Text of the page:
"I like all the things that are likeable. And also those things that cannot help but be loved. Dust, for instance." Now he started counting things off on his thick stubby fingers. "I like train stations when the train is gone. I like gardens in winter. Nothing charms like the absence of charm! I like cafeterias. I am addicted to laundromats. I dislike traveling, but I enjoy being in transit. There's no place a man can really live, don't you agree, besides in a city, in a basement apartment, in a building where no one really likes anyone!"
Likely this was not Mr. Gerber's first whiskey of the evening. Some people enjoy being eccentric and contrary. And they expect other people to find it just delightful.
Personally, I dislike monologists. Don't you, too, dislike monologists? It's the back and forth of dialogue that enriches one, connects one to the species, even has health benefits. Not so Mr. Gerber. He did not seek the back and forth, the to and fro. Mr. Gerber had his speech prepared. No doubt he was a deeply lonely man, and monologues, as everyone knows, are a hazard of that species.
"One of the joys of modern life," said Mr. Gerber, "Is the perfectly anonymous coffee shop -- not the most popular chain, but its cheaper, though I grant still over-priced, imitators. Each shop is just like another and even the street corners on which they appear are so similar, so dull and gray, that you could never agree to meet anyone there, because you could never think of anything that might distinguish it from any other shop, its street from any other street, its city from any other city, until finally you cannot even distinguish yourself from anyone else: in a place like this you can really live!"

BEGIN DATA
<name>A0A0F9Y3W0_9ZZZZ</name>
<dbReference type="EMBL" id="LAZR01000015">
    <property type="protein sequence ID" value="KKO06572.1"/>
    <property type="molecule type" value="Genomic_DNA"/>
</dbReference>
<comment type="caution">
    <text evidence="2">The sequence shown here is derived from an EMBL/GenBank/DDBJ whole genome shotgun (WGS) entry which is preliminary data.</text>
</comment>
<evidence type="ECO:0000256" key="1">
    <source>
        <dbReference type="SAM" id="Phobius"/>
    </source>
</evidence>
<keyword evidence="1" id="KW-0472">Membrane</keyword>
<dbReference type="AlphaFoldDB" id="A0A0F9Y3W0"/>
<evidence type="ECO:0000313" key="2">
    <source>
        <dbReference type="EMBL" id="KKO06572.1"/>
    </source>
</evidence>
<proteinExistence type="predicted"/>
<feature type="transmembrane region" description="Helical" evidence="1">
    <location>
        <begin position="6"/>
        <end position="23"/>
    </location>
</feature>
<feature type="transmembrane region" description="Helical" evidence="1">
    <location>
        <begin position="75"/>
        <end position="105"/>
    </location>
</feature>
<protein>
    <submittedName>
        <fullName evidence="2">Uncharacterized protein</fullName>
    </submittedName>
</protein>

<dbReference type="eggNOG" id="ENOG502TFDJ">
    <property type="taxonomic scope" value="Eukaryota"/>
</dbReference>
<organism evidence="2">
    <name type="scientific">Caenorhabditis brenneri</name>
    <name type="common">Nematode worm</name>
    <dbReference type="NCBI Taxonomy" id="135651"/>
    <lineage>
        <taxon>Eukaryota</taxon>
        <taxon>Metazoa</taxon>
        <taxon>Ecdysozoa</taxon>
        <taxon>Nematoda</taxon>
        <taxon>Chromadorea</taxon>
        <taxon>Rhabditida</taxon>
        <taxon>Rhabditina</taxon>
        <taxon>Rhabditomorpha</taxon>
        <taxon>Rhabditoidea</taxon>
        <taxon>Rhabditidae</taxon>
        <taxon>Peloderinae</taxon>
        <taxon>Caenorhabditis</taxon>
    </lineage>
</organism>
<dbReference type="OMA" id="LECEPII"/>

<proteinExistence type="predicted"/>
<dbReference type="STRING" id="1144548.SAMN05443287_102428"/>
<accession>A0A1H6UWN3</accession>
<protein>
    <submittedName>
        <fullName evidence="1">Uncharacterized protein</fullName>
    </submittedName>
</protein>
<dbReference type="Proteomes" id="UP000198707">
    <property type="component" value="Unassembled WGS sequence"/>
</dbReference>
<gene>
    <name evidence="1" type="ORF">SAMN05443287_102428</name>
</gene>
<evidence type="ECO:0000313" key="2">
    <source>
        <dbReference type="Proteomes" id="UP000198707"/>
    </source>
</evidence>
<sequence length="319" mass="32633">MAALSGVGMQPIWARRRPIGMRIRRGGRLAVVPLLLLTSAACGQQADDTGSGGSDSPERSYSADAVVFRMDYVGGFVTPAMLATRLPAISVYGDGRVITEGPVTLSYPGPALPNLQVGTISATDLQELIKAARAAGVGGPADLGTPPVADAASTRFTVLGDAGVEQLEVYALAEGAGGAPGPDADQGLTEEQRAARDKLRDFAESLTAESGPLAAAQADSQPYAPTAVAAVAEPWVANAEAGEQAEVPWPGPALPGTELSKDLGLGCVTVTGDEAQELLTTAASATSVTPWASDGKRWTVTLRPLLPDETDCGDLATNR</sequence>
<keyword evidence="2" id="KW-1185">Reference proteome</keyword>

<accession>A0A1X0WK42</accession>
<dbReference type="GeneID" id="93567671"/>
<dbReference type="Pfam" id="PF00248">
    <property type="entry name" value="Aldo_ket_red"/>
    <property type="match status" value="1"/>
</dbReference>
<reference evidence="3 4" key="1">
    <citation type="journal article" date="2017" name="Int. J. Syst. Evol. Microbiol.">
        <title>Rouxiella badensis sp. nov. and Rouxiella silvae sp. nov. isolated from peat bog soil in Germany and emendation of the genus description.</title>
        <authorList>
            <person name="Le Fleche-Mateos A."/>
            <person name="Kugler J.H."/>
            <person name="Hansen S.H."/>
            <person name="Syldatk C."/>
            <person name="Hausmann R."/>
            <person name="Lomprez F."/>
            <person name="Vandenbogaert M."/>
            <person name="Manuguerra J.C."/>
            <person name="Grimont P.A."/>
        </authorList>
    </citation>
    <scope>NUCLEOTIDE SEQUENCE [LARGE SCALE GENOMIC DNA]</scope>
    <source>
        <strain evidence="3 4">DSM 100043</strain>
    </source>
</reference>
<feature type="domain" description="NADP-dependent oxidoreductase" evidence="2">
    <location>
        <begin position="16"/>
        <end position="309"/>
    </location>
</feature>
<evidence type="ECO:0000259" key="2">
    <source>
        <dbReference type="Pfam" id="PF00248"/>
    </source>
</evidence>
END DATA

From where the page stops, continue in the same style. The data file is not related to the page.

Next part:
My diction doubtless makes Mr. Gerber's gobbledygook more distinguished than it really was. I decided to confront him about his evasions, to remind him that work and restraint are necessary, that the age of consent is 18. Unfortunately that drunken evening was the last I saw of him. For shortly after this discussion, Mr. Gerber disappeared.
I don't mean that there was anything untoward about it. I don't think he ran out on the rent. He just isn't with us anymore.
The odd thing is, now that Mr. Gerber is gone, he's become a very common topic of conversation among residents here in the building. They want to know where he went. They want to understand him. This is a sentimental and foolish interest which Mr. Gerber does not in any way merit.
Thus it disturbs me somewhat to discover that I, too, am unable to stop thinking about Mr. Gerber. Mr. Gerber is absolutely stuck in my mind. He appears to have become part of the structure, like train stations and dull street corners. Like dust.
I want very much to see Mr. Gerber again. I would greet him courteously. I'd listen to whatever nonsense he wished to share. And I'd be sure to tell him, "We cannot forget you, Mr. Gerber." I think the look of disappointment on his dull face would be most satisfactory.